Art Industry News: ‘Aquaman’ Star Jason Momoa Got Hung Out to Dry for Posting Illicit Sistine Chapel Footage on Instagram + Other Stories

Plus, U.K. museums are under fire for their collections of Cambodian art and Jack Pierson joins Lisson.

Jason Mamoa attends the Los Angeles premiere of "Ambulance" on April 4, 2022 in Los Angeles. (Photo by Rodin Eckenroth/WireImage)

Art Industry News is a daily digest of the most consequential developments coming out of the art world and art market. Here’s what you need to know this Monday, May 16.


U.K. Museums Have Looted Cambodian Statues – Cambodia’s culture minister Phoeurng Sackona is petitioning the U.K. to return important cultural treasures that “wrongfully ended up” in British warehouses and museums in the wake of Cambodia’s civil war. “Large museums like the British Museum or the V&A, they shouldn’t have accepted these pieces,” said the Cambodian Ministry of Culture’s chief legal counsel. Both museums have now received lists of objects believed to be looted in their collections. (BBC)

Tourists Accused of Smuggling Iraqi Antiquities Appear in Court – A British and a German tourist are facing the death penalty, accused of smuggling ancient shards of cultural significance out of Iraq. The two appeared in a Baghdad court on Sunday, testifying that they had not acted with criminal intent and did not know they were breaking local laws. (AP News)

Jason Momoa Apologizes for His Sistine Chapel Visit – The celebrity apology video—a beloved pop-culture genre—got an art-historical twist this weekend when Jason Momoa posted a mea culpa on Instagram after sharing footage of himself in the Vatican’s Sistine Chapel without the typical crowds. Fans were quick to point out that photography is not allowed in the sacred space. “If you ever felt that I disrespected your culture, it wasn’t my intention,” the Fast and Furious star said. “I definitely paid to have that private moment and gave a nice donation to the church.” (The Hollywood Reporter)

What Can NFTs Do for Dead Artists? – Kyle Chayka explores a growing phenomenon: the release of NFTs by artists from beyond the grave. Those whose estates or custodians have gotten in on the trend—often not without turbulence—include Pablo Picasso, Hokusai, August Sander, and J.M.W. Turner. Chayka asks, “Can the same people chasing cryptocurrency fads be trusted as stewards of something as enduring as art?” (New Yorker)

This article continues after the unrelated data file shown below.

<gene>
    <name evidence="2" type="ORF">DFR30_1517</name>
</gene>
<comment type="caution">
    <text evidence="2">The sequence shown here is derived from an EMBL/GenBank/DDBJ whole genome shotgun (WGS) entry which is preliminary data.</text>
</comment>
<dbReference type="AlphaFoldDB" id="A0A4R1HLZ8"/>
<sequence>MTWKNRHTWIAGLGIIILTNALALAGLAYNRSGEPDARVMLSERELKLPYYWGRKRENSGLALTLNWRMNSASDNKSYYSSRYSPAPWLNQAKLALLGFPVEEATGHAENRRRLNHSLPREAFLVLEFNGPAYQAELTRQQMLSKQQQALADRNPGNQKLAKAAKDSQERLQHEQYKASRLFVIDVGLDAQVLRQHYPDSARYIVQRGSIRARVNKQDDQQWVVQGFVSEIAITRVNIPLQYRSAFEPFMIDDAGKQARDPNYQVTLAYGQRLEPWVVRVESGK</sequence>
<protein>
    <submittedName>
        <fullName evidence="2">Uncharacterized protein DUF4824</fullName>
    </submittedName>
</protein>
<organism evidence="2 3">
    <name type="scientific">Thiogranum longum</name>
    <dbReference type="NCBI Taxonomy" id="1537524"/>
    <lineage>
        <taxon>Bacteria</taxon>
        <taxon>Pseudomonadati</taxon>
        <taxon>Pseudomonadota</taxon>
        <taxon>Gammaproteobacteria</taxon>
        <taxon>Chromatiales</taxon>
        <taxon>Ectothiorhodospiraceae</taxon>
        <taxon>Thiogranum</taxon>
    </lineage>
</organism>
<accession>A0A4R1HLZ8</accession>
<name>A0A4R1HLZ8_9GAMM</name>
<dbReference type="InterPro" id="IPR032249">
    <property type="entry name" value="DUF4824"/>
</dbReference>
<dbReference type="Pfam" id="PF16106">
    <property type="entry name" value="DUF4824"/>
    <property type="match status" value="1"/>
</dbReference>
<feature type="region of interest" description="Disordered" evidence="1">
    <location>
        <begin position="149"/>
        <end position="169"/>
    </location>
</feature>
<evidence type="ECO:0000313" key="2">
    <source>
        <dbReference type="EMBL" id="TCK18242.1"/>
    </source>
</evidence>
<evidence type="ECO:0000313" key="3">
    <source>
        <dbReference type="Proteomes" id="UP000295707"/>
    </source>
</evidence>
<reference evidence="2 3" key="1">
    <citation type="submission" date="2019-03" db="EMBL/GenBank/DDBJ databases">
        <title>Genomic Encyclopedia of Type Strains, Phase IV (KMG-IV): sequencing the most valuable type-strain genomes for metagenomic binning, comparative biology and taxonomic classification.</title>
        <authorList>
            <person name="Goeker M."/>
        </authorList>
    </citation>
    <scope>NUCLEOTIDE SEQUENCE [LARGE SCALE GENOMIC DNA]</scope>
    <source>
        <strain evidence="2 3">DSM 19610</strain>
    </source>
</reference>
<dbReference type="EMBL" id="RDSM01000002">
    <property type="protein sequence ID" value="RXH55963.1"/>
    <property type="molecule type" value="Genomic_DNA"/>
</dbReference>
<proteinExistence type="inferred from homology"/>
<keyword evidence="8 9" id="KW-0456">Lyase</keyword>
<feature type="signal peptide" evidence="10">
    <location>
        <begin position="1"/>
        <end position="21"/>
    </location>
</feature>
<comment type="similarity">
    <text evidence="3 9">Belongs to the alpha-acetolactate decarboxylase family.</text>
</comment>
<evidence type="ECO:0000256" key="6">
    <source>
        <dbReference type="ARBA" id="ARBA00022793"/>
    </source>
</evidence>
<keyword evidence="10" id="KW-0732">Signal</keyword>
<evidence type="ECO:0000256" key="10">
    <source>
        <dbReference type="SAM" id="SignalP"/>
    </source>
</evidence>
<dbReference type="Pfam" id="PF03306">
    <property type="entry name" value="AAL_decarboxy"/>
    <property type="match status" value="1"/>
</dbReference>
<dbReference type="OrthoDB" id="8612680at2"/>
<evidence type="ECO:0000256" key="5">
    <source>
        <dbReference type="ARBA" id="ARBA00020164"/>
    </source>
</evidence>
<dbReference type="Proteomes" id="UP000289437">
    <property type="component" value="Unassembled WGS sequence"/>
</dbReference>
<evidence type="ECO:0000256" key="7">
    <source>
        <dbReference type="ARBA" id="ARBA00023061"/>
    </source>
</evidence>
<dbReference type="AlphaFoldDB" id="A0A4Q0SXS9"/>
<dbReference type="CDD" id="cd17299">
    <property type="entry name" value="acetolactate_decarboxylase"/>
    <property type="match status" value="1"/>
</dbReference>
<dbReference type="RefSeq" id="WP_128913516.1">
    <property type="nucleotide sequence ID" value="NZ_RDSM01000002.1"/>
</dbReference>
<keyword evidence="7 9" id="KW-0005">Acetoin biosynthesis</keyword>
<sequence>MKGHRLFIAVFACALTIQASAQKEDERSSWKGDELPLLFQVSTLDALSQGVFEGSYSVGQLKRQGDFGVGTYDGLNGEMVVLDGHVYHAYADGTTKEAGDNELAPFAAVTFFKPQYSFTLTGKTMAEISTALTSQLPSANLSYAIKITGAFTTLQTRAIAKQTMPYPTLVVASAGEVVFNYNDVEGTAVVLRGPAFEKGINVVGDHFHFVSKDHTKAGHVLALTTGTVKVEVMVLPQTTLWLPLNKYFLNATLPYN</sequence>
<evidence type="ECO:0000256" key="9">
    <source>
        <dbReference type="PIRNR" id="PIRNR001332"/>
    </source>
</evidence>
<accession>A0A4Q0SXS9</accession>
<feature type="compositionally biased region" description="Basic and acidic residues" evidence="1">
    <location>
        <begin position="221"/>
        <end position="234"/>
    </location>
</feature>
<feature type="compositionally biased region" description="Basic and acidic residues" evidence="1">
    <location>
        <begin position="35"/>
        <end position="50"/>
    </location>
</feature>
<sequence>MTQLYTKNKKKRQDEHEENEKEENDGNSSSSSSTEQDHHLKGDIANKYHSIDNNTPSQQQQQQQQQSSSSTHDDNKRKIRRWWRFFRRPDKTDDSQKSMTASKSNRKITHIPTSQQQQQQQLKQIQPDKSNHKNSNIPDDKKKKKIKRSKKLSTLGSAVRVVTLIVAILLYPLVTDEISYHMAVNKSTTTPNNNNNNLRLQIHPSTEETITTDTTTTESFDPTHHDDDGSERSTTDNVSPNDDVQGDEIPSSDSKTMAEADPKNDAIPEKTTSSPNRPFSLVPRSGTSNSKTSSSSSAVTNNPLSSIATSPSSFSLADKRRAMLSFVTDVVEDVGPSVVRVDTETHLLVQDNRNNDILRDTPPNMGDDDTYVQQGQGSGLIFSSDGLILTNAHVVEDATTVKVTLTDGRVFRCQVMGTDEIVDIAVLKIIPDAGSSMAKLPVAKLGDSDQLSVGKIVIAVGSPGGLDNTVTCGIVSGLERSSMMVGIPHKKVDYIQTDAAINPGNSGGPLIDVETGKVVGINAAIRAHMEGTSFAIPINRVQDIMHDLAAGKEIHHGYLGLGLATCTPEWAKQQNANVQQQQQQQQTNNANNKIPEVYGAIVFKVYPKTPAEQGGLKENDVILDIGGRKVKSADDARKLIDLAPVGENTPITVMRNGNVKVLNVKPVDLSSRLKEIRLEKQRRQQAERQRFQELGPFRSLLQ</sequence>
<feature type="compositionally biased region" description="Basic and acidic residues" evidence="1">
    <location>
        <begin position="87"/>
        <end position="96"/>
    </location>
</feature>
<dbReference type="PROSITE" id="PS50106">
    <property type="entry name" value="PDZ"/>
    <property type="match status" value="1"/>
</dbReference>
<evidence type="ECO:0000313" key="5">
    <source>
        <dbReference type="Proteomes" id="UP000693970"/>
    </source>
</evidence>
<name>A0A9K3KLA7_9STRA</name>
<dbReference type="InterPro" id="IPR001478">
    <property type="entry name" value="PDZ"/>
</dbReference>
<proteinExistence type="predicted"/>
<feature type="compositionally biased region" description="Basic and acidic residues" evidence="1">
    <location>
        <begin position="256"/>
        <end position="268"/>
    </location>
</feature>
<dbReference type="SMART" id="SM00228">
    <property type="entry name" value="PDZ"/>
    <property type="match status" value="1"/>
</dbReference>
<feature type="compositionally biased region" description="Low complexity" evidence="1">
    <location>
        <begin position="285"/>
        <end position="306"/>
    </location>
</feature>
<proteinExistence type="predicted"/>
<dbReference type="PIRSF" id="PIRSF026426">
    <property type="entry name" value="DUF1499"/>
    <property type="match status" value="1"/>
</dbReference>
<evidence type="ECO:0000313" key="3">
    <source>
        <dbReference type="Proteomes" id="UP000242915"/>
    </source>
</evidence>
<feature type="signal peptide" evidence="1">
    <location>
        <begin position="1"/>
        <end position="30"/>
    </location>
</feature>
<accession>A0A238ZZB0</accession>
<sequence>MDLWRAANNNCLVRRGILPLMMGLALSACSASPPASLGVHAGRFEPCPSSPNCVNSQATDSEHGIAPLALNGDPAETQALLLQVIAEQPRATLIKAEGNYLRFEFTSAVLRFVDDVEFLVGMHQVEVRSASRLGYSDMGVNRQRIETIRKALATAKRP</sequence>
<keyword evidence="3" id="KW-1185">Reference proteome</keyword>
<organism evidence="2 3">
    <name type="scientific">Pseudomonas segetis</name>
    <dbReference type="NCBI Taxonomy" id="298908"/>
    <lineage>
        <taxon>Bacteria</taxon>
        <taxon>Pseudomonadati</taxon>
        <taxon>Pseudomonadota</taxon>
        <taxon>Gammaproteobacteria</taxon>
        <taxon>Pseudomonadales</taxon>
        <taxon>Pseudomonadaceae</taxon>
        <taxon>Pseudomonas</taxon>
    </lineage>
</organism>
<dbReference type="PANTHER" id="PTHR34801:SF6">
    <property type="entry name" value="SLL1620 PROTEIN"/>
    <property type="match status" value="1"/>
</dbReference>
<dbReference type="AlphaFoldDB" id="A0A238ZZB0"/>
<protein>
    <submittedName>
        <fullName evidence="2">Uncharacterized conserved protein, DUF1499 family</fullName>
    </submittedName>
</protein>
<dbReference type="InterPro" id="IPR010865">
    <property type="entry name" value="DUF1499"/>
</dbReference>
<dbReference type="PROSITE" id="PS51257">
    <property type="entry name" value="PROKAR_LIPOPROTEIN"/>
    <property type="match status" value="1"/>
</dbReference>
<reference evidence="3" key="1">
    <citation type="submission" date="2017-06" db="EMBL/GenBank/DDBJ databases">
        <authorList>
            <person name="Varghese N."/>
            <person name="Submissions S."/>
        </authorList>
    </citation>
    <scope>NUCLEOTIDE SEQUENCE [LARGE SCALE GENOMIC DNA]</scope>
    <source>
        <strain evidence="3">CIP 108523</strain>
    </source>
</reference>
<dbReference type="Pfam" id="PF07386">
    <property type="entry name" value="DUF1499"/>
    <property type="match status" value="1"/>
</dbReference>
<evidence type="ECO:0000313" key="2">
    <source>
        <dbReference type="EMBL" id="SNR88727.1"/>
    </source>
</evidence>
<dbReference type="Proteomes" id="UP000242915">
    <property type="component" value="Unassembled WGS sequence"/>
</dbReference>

Jack Pierson Joins Lisson – The New York-based artist has joined Lisson Gallery, which will represent him in his home city. He will continue to work with dealers Xavier Hufkens, Thaddaeus Ropac, and Regen Projects. His first show with his new gallery is scheduled for 2023. (ARTnews)

Latinx Artists Get $50,000 Grants – Fifteen artists of Latin American and Caribbean descent were awarded $50,000 each as part of the Ford and Mellon foundation’s Latinx Art Fellowship. Winners include Candida Alvarez, Carmelita Tropicana, and Vincent Valdez. (Hyperallergic)

Sonia Boyce on Her Biennale Win – “It seems almost ridiculous that it takes into the 21st century for a Black British female artist to be invited to do Venice,” said Golden Lion winner Sonia Boyce during a recent studio visit. The Venice Biennale has been a place of career transformation for Boyce: After she was invited in 2015 to present a performance at Okwui Enwezor’s Biennale, she was back on the art-world map after years of obscurity. Her appointment to the Royal Academy came the following year. (New York Times)


Rare Portrait Donated to Local U.K. Museum – A rare self portrait by 18th century painter Joseph Wright was acquired by the U.K.’s Derby Museum, in the artist’s hometown of Derby, through a program that allows people to donate art in lieu of inheritance tax. The work, worth around $3 million, is the only self-portrait in which Wright depicts himself as an artist. (Guardian)

Joseph Wright, Self Portrait at the Age of About Forty (c. 1772–73).

Joseph Wright, Self Portrait at the Age of About Forty (c. 1772–73).

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